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ENGAGE sequence e cigarettes

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ENGAGE - European Project on Responsible Research and Innovation in Science Education
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ENGAGE sequence e cigarettes

  1. 1. For more, visit EngagingScience.eu Electronic cigarettes(1 of 2) Equipping the Next Generation for Active Engagement in Science
  2. 2. 2 I would never smoke – it’s far too risky. Think I’ll give vaping a try. It won’t kill me. But vaping is safe. There’s no smoke, no tar and so – I guess – no cancer. Review ConsiderEngage
  3. 3. 3 How an e-cigarette works heaterSolution of nicotine and other substances dissolved in propane-1,2,3-triol battery Vaping is smoking electronic cigarettes (e-cigarettes) 1The user inhales. 2The heater switches on and warms the solution. 3An aerosol forms. It includes nicotine. 4The user inhales the nicotine – just as in smoking. Review ConsiderEngage Aerosol A mixture of tiny liquid droplets and/or pieces of solid mixed with a gas.
  4. 4. 44 Review ConsiderEngage Nicotine kills
  5. 5. 5 Review Consider Turkey, Wales and parts of Canada have banned workplace vaping. Now health campaigners want a Europe-wide ban. Will you support a European ban on indoor vaping in public places? Engage
  6. 6. 6 Lesson 2 Are the benefits of banning indoor vaping in public places worth the risks? Lesson 1 Is there scientific evidence that nicotine from vaping can get to people nearby? How are you going to make a decision? Review ConsiderEngage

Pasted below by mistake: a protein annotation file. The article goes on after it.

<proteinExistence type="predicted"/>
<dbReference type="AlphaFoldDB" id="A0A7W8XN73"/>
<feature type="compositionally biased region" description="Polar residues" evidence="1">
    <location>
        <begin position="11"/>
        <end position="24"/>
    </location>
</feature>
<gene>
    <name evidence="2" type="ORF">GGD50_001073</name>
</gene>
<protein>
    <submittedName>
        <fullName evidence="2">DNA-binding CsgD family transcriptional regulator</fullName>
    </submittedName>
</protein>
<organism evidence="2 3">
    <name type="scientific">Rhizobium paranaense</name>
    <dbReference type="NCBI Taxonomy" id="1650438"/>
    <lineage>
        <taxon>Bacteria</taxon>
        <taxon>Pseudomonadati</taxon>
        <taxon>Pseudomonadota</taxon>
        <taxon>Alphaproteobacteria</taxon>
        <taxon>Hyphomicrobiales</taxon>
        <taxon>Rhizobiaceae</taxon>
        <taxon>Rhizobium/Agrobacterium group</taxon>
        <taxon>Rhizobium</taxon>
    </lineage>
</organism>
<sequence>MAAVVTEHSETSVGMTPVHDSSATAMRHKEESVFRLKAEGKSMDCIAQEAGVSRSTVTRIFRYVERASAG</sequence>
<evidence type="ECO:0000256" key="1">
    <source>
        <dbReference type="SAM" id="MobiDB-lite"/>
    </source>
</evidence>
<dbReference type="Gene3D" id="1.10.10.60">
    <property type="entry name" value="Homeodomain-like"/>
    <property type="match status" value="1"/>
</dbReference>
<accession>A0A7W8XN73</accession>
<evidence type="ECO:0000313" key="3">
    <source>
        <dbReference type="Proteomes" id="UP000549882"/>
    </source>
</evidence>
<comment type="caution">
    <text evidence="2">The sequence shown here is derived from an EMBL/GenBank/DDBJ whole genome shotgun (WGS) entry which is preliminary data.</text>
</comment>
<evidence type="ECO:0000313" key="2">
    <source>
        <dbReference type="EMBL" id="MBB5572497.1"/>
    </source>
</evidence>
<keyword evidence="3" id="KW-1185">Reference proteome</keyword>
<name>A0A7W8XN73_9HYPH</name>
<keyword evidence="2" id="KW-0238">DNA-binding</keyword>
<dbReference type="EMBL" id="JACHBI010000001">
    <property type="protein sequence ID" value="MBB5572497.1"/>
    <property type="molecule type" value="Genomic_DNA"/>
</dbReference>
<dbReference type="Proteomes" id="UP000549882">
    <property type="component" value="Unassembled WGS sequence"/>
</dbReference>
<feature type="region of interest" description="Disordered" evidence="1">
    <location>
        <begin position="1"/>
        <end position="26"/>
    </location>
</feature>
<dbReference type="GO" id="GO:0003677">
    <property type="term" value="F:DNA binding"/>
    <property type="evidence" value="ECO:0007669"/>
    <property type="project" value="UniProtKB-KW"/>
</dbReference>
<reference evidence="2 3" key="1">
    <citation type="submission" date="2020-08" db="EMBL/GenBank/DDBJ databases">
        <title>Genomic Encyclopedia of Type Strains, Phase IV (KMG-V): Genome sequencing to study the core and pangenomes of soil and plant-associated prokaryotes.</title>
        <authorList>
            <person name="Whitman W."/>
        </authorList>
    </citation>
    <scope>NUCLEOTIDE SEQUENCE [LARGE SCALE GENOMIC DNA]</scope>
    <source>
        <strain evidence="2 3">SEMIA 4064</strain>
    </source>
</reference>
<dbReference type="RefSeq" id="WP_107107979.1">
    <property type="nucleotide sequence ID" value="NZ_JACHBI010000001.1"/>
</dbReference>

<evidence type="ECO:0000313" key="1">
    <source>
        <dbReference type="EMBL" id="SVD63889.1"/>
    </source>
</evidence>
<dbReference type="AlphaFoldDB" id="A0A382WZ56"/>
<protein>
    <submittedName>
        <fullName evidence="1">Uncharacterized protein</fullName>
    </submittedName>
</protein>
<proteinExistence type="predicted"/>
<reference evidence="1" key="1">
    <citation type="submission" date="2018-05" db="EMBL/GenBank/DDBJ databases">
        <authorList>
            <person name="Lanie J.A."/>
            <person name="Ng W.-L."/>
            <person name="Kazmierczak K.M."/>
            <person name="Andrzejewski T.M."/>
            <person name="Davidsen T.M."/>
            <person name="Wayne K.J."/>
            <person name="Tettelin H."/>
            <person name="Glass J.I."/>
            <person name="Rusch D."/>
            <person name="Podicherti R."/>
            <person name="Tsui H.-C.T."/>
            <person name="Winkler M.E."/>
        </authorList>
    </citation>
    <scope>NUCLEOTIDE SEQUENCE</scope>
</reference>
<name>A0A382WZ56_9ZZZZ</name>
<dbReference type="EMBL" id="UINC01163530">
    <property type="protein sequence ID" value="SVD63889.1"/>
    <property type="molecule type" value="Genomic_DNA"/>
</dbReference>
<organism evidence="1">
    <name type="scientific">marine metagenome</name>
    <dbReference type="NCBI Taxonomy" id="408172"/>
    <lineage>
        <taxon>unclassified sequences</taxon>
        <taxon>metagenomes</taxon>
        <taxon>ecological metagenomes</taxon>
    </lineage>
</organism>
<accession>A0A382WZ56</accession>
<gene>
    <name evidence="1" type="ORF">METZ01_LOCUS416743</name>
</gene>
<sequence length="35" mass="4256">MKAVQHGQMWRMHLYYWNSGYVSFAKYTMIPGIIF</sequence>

7. 7. 7  Draw before and after diagrams of particles to explain observations  Weigh up risks and benefits to make a decision Working ScientificallyBig Idea Lesson 1 Lesson 2 ParticlesJudgerisks In these lessons you will :
  8. 8. 8 1 Read SS1 to find out about the particles in vaping 2 Draw and label particle diagrams on SS2 to show: ■ the arrangement and behaviour of the particles in the solution. ■ the arrangement and behaviour of the particles in the aerosol. ■ how nicotine particles travel from a person who is vaping to people nearby. Can nicotine from vaping get to people nearby? SS1-2 Engage ConsiderReview
  9. 9. 9 Decide what you think about the question. Engage Review SS1-2 Can nicotine from vaping get to people nearby? 9 Consider
  10. 10. For more, visit EngagingScience.eu Get students talking and thinking
  11. 11. For more, visit EngagingScience.eu Electronic cigarettes Student sheets Sheet no. Title Notes SS1 Particles in vaping Reusable, one per pair SS2a and 2b Particle diagrams Consumable, one of for each for every student